## conference papers

## Mesoscopic structure of dry-pressed clay samples from small-angle X-ray scattering measurements

^{a}Physics Department, Norwegian University of Science and Technology (NTNU), Norway, ^{b}Physics Department, Institute for Energy Technology (IFE), Kjeller, Norway, and ^{c}Geosciences Rennes, UMR CNRS 6118, Université Rennes 1, Rennes, France^{*}Correspondence e-mail: yves.meheust@univ-rennes1.fr, jon.fossum@ntnu.no

Weakly hydrated samples of platelet-shaped nano-particles obtained by dry-pressing suspensions of the synthetic Na fluorohectorite clay are studied. The particles consist of stacks of several tens of 1 nm-thick nanosilicate platelets. They form a compound of quasi-two-dimensional particles whose average director is aligned with the direction of the uniaxial stress applied at dehydration. Small-angle X-ray scattering images from these samples are either isotropic or anisotropic, depending on the sample orientation with respect to the X-ray beam. From anisotropic images, changes in the scattering objects' orientation distribution probability (ODP) function are investigated as the temperature is lowered, thus triggering swelling of the individual particles by water intercalation. This is done, on the one hand, by inferring the width of the ODP function from the eccentricity of quasi-elliptic iso-intensity cuts of the small-angle scattering images, and, on the other hand, by obtaining the ODP function from azimuthal profiles of the images. The decays of the scattering intensity as a function of momentum transfer along the two principal directions of the images exhibit power law behaviors. A crossover scale between two power law regimes is observed on the profiles recorded along the horizontal axis; it corresponds to the typical pore size along the direction of the initially applied load. These results are compared with a previous study of similar systems.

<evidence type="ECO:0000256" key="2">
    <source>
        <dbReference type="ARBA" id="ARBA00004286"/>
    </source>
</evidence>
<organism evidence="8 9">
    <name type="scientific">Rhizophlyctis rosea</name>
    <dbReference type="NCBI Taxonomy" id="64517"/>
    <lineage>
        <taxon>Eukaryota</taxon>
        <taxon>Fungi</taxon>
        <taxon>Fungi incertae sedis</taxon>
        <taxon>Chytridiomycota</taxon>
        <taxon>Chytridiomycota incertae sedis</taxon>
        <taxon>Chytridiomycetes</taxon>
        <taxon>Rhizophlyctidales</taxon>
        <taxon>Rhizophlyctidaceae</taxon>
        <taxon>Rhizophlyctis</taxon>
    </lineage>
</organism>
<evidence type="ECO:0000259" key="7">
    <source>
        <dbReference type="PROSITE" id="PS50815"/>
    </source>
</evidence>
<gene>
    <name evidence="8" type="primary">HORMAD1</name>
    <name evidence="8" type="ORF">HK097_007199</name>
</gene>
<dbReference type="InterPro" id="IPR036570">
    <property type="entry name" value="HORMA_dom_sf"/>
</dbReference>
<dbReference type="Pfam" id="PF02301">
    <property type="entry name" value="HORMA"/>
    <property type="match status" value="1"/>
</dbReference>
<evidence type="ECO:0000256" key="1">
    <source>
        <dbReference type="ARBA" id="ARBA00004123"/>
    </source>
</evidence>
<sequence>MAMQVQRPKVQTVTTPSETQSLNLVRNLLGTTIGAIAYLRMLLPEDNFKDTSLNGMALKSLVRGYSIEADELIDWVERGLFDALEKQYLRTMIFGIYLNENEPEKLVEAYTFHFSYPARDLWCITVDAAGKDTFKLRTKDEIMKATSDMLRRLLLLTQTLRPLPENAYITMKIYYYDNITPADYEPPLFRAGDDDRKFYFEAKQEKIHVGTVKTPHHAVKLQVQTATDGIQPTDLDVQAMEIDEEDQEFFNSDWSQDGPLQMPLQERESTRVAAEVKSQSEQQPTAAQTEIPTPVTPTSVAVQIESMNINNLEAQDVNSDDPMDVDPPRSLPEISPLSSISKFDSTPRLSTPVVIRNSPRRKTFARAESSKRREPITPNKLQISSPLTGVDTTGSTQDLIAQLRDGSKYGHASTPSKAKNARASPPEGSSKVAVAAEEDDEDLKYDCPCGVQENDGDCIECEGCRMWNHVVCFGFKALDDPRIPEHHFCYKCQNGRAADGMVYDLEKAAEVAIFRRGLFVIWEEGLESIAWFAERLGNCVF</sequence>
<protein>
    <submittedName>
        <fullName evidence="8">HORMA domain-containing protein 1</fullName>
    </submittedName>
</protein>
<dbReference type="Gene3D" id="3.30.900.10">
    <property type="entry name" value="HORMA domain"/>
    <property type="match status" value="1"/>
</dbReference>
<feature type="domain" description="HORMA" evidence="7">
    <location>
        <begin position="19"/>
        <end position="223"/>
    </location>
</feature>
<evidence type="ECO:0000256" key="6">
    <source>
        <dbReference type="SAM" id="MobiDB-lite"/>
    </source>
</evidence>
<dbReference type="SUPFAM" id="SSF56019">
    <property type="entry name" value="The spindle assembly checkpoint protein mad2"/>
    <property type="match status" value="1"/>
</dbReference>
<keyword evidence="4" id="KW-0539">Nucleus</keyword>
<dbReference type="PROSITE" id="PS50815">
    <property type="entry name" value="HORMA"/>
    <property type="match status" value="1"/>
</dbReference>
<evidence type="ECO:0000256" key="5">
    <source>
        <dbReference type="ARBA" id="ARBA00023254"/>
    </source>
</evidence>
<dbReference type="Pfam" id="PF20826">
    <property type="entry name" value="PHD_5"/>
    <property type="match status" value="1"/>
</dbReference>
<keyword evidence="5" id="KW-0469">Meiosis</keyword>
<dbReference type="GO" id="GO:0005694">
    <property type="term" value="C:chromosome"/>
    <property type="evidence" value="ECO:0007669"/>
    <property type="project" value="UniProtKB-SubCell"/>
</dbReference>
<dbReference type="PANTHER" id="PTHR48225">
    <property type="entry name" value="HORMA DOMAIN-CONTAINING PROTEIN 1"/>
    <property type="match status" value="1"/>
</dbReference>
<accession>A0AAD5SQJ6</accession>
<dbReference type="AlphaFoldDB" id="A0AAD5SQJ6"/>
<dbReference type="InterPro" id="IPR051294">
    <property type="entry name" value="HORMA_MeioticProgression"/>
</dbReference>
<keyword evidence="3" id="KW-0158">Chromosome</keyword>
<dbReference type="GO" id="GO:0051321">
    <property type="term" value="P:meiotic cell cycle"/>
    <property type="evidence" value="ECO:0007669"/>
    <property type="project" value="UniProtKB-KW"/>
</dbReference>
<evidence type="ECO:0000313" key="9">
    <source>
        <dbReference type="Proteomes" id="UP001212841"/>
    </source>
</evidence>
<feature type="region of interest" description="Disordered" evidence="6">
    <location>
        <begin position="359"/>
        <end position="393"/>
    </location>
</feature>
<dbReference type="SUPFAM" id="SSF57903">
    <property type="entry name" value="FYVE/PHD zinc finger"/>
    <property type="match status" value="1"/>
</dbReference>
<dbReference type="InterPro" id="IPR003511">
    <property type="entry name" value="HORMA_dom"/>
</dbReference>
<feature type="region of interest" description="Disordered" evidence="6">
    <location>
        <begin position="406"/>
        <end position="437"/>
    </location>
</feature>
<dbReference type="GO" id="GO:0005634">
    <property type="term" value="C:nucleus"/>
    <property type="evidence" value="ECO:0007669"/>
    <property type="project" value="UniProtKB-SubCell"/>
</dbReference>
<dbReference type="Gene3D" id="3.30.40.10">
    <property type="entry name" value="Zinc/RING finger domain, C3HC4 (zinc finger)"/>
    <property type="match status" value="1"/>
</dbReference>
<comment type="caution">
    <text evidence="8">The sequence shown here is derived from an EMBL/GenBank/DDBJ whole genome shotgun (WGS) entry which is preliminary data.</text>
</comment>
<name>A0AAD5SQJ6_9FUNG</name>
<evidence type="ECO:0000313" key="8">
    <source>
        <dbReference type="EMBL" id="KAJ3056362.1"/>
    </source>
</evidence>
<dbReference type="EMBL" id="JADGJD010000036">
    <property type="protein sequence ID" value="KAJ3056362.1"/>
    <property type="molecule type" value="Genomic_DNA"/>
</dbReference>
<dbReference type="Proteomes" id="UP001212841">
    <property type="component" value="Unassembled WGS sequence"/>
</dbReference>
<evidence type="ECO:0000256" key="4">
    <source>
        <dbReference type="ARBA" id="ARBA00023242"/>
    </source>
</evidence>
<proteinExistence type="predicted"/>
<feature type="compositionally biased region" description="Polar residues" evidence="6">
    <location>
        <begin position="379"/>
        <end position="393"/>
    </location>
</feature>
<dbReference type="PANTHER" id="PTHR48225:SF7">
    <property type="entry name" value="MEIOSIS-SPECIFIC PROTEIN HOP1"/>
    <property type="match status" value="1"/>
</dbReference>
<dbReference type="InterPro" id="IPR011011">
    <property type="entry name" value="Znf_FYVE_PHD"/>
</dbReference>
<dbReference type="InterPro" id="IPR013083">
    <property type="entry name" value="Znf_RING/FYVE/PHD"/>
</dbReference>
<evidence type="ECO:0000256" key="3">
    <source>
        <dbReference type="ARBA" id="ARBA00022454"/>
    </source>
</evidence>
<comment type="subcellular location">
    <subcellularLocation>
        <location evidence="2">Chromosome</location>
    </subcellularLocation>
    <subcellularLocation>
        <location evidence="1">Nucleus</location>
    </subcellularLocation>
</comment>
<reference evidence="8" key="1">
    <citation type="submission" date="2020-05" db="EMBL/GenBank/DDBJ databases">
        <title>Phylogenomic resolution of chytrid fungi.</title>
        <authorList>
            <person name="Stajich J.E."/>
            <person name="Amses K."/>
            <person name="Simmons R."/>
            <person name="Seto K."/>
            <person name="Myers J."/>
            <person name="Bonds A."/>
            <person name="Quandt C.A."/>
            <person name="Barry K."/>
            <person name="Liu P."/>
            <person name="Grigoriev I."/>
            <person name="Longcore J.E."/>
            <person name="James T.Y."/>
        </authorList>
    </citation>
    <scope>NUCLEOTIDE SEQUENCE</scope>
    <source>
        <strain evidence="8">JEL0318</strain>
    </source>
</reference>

Keywords: nematic order; platelets; SAXS; anisotropy; water absorption.

### 1. Introduction

Clays are minerals with a grain size smaller than 2 µm. From the morphological point of view, they consist of platelet-shaped grains/crystallites (Velde, 1992). The basic structural unit of 2:1 clays, in particular, is a 1 nm thick phyllosilicate platelet with a negative structural charge on the top and bottom surfaces. Laponite is an example and is a much-studied model system for monodisperse platelet colloids (Mourchid *et al.*, 1998; Bonn *et al.*, 1999; Lemaire *et al.*, 1996). Another synthetic 2:1 clay is fluorohectorite. It possesses a structural charge much larger than that of laponite (1.2 e^{−} as opposed to 0.4 e^{−}), which allows the platelets to stack by sharing an intercalated cation X (the particular clay being denoted as X-fluorohectorite) and to remain stacked either in dispersed- or weakly hydrated state. In polycrystalline fluorohectorite samples, the grains therefore consist of such nano-stacked particles, with a thickness of about 100 nm (DiMasi *et al.*, 2001; da Silva *et al.*, 2002). They remain platelet-shaped and essentially two-dimensional, their lateral dimension being much larger than their thickness. They also exhibit a large polydispersity in their lateral sizes.

Weakly hydrated assemblies of nano-stacked particles can be studied in the framework of intercalation compounds (Solin, 1993). Hydration of individual clay particles, in particular, occurs through the intercalation of water molecules in the space between adjacent silica platelets, inside the stacks. The stepwise swelling of the nano-stacks resulting from molecular packing between clay platelets (Skipper *et al.*, 1991), is a well known first order transition between hydration states corresponding to up to four `water layers' (Suzuki *et al.*, 1987; Wada *et al.*, 1990; da Silva *et al.*, 2002). The thermodynamically stable state is controlled by the ambient temperature (*T*) and humidity (*H*) with transitions occurring along given (*H*, *T*) lines (Wada *et al.*, 1990; da Silva *et al.*, 2003). For Na fluorohectorite and at *H* 100%, for example, the system goes from zero water layers (WL) up to two WL between 393 and 275 K (da Silva *et al.*, 2003).